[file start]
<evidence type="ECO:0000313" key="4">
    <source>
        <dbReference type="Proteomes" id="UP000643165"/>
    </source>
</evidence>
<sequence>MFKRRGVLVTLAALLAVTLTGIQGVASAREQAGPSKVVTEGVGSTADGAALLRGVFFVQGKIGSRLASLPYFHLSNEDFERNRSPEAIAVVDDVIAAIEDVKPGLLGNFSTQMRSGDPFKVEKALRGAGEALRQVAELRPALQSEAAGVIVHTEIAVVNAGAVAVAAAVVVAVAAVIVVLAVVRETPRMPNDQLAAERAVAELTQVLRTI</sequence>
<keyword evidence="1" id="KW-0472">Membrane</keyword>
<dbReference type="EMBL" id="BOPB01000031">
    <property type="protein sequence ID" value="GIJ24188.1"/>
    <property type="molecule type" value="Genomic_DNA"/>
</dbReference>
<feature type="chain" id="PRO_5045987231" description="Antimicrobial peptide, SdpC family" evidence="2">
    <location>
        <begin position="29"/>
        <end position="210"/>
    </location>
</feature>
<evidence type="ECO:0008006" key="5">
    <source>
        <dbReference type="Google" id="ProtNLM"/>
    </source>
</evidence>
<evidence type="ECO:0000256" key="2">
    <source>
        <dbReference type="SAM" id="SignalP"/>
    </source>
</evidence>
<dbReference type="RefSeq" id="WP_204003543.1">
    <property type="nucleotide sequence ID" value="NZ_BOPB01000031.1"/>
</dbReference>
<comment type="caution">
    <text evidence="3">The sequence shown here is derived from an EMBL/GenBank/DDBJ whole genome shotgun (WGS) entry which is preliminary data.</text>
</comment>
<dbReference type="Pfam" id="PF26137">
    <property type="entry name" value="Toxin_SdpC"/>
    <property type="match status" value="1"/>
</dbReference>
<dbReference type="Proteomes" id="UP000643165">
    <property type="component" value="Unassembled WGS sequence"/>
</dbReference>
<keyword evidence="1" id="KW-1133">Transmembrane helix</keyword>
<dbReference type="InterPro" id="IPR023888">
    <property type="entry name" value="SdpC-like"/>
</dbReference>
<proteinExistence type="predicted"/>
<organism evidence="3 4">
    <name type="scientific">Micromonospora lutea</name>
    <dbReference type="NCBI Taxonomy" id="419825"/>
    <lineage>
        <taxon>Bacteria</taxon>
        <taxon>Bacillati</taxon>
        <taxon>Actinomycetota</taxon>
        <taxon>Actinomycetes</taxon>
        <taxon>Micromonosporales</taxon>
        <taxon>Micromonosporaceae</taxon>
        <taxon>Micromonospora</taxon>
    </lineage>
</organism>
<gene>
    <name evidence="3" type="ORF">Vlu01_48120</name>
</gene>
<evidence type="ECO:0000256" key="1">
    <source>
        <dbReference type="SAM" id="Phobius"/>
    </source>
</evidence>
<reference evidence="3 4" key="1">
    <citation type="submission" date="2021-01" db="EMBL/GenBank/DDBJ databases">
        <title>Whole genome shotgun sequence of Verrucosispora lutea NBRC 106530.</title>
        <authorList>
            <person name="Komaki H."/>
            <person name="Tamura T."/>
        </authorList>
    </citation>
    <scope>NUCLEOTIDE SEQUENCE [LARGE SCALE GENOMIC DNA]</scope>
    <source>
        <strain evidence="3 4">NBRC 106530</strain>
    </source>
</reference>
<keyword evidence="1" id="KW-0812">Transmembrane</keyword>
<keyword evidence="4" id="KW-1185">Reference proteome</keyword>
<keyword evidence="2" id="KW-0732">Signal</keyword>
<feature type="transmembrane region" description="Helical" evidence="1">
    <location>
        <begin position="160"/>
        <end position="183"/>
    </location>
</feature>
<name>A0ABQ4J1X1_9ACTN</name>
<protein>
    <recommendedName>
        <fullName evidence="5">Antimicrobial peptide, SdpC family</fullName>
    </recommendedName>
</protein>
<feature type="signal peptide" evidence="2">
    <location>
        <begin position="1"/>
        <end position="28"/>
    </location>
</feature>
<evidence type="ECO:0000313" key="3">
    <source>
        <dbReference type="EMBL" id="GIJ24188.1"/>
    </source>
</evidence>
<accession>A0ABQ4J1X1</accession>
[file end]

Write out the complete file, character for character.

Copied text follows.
<evidence type="ECO:0000313" key="4">
    <source>
        <dbReference type="Proteomes" id="UP000643165"/>
    </source>
</evidence>
<sequence>MFKRRGVLVTLAALLAVTLTGIQGVASAREQAGPSKVVTEGVGSTADGAALLRGVFFVQGKIGSRLASLPYFHLSNEDFERNRSPEAIAVVDDVIAAIEDVKPGLLGNFSTQMRSGDPFKVEKALRGAGEALRQVAELRPALQSEAAGVIVHTEIAVVNAGAVAVAAAVVVAVAAVIVVLAVVRETPRMPNDQLAAERAVAELTQVLRTI</sequence>
<keyword evidence="1" id="KW-0472">Membrane</keyword>
<dbReference type="EMBL" id="BOPB01000031">
    <property type="protein sequence ID" value="GIJ24188.1"/>
    <property type="molecule type" value="Genomic_DNA"/>
</dbReference>
<feature type="chain" id="PRO_5045987231" description="Antimicrobial peptide, SdpC family" evidence="2">
    <location>
        <begin position="29"/>
        <end position="210"/>
    </location>
</feature>
<evidence type="ECO:0008006" key="5">
    <source>
        <dbReference type="Google" id="ProtNLM"/>
    </source>
</evidence>
<evidence type="ECO:0000256" key="2">
    <source>
        <dbReference type="SAM" id="SignalP"/>
    </source>
</evidence>
<dbReference type="RefSeq" id="WP_204003543.1">
    <property type="nucleotide sequence ID" value="NZ_BOPB01000031.1"/>
</dbReference>
<comment type="caution">
    <text evidence="3">The sequence shown here is derived from an EMBL/GenBank/DDBJ whole genome shotgun (WGS) entry which is preliminary data.</text>
</comment>
<dbReference type="Pfam" id="PF26137">
    <property type="entry name" value="Toxin_SdpC"/>
    <property type="match status" value="1"/>
</dbReference>
<dbReference type="Proteomes" id="UP000643165">
    <property type="component" value="Unassembled WGS sequence"/>
</dbReference>
<keyword evidence="1" id="KW-1133">Transmembrane helix</keyword>
<dbReference type="InterPro" id="IPR023888">
    <property type="entry name" value="SdpC-like"/>
</dbReference>
<proteinExistence type="predicted"/>
<organism evidence="3 4">
    <name type="scientific">Micromonospora lutea</name>
    <dbReference type="NCBI Taxonomy" id="419825"/>
    <lineage>
        <taxon>Bacteria</taxon>
        <taxon>Bacillati</taxon>
        <taxon>Actinomycetota</taxon>
        <taxon>Actinomycetes</taxon>
        <taxon>Micromonosporales</taxon>
        <taxon>Micromonosporaceae</taxon>
        <taxon>Micromonospora</taxon>
    </lineage>
</organism>
<gene>
    <name evidence="3" type="ORF">Vlu01_48120</name>
</gene>
<evidence type="ECO:0000256" key="1">
    <source>
        <dbReference type="SAM" id="Phobius"/>
    </source>
</evidence>
<reference evidence="3 4" key="1">
    <citation type="submission" date="2021-01" db="EMBL/GenBank/DDBJ databases">
        <title>Whole genome shotgun sequence of Verrucosispora lutea NBRC 106530.</title>
        <authorList>
            <person name="Komaki H."/>
            <person name="Tamura T."/>
        </authorList>
    </citation>
    <scope>NUCLEOTIDE SEQUENCE [LARGE SCALE GENOMIC DNA]</scope>
    <source>
        <strain evidence="3 4">NBRC 106530</strain>
    </source>
</reference>
<keyword evidence="1" id="KW-0812">Transmembrane</keyword>
<keyword evidence="4" id="KW-1185">Reference proteome</keyword>
<keyword evidence="2" id="KW-0732">Signal</keyword>
<feature type="transmembrane region" description="Helical" evidence="1">
    <location>
        <begin position="160"/>
        <end position="183"/>
    </location>
</feature>
<name>A0ABQ4J1X1_9ACTN</name>
<protein>
    <recommendedName>
        <fullName evidence="5">Antimicrobial peptide, SdpC family</fullName>
    </recommendedName>
</protein>
<feature type="signal peptide" evidence="2">
    <location>
        <begin position="1"/>
        <end position="28"/>
    </location>
</feature>
<evidence type="ECO:0000313" key="3">
    <source>
        <dbReference type="EMBL" id="GIJ24188.1"/>
    </source>
</evidence>
<accession>A0ABQ4J1X1</accession>